States generally following the guidelines of the federal government when defining professional fundraisers, however some have tweaked the definitions to match their unique requirements.
Professional fundraiser is too large a category from some states to institute their professional licensing and regulatory requirements. Generally, the states have subdivided the professionals into three sub-groupings:
1. Fundraising Counsel: a person or group that plans, manages, and advises organizations on fundraising activities for a contracted compensation. They may have specialities such as direct marketing, web search engine marketing, printing advertising, etc.; however, they are merely consultants and do not directly interact with potential donors.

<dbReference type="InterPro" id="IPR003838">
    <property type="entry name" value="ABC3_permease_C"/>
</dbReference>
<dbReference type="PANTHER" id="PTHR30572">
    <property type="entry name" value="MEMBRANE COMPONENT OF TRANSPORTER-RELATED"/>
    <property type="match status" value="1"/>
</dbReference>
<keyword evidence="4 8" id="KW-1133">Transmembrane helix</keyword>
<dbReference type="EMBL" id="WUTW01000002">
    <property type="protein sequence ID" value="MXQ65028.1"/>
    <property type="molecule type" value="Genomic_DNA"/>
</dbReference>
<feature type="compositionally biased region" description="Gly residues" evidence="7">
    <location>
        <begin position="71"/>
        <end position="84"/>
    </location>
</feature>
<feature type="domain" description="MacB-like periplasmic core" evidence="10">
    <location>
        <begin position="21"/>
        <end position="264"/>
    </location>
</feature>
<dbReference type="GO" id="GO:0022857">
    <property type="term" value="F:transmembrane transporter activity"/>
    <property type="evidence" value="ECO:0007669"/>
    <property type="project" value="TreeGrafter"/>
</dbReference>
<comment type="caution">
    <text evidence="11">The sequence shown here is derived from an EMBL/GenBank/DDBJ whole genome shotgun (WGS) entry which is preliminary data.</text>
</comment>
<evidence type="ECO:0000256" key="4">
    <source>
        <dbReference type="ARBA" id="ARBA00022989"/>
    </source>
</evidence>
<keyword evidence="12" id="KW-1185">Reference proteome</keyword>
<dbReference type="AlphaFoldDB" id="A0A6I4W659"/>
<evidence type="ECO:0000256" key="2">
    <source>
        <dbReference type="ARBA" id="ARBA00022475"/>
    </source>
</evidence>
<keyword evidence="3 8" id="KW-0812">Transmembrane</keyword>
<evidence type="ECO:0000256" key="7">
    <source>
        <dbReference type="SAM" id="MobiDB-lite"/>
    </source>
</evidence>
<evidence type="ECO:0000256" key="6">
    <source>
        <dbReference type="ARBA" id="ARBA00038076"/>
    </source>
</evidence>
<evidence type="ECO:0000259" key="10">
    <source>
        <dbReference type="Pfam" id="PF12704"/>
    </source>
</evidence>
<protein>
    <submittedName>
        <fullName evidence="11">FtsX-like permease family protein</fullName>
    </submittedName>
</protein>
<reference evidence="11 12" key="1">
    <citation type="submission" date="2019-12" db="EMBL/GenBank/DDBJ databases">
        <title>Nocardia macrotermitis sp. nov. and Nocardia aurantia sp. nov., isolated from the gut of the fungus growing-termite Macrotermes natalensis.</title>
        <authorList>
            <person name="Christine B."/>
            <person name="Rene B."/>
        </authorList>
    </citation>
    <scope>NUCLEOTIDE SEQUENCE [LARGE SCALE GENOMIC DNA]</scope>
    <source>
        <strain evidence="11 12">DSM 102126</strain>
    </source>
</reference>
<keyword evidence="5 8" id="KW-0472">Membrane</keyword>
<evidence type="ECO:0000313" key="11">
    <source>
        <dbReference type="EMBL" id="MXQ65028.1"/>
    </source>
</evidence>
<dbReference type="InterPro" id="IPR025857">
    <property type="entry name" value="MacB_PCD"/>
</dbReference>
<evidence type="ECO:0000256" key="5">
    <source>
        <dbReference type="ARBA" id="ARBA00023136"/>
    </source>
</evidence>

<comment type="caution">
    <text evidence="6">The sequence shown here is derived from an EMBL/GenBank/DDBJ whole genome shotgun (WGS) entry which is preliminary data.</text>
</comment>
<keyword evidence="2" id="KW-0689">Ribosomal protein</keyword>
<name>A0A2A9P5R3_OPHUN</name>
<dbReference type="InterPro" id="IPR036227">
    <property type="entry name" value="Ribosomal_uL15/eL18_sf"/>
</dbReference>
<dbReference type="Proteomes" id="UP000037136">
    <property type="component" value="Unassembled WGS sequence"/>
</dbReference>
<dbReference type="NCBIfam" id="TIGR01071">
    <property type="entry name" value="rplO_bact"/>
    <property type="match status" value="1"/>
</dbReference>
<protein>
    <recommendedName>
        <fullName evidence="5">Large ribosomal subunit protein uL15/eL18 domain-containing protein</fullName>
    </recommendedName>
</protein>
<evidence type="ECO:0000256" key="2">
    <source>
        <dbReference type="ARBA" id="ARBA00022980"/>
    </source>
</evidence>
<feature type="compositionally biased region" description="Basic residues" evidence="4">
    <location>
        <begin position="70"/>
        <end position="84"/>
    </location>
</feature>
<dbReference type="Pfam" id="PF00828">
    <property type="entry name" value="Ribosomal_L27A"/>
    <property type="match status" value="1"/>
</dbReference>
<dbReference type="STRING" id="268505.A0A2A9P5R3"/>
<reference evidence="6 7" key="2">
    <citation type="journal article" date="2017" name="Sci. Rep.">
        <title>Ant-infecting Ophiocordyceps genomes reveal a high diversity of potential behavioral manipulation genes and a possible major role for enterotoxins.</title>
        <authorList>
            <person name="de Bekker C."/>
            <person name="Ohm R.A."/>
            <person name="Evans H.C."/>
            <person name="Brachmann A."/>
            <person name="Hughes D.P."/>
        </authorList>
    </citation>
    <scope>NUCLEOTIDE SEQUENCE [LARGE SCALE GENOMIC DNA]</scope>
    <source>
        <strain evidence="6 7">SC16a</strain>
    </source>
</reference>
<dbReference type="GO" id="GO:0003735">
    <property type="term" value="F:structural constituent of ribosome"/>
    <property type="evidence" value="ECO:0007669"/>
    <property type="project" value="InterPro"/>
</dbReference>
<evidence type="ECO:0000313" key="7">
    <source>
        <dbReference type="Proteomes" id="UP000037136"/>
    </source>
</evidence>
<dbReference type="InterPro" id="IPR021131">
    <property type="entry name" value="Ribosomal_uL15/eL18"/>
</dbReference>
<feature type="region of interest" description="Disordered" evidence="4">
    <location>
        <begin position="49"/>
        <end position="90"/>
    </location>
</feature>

2. Professional Solicitor: a person or group that makes direct solicitations, regardless of access medium, to potential donors for a contracted compensation.
3. Commercial Co-Venturer (CCV): a for-profit organization that runs a campaign to benefit your nonprofit, contractually agreeing to donate a portion of its sales of a their product or service for a designated length of time. Think cause marketing.
It’s important to be able to distinguish these different roles among your service providers and their state licensing and regulatory requirements to ensure your organization doesn’t get entangled in a state enforcement action and bad faith with donors.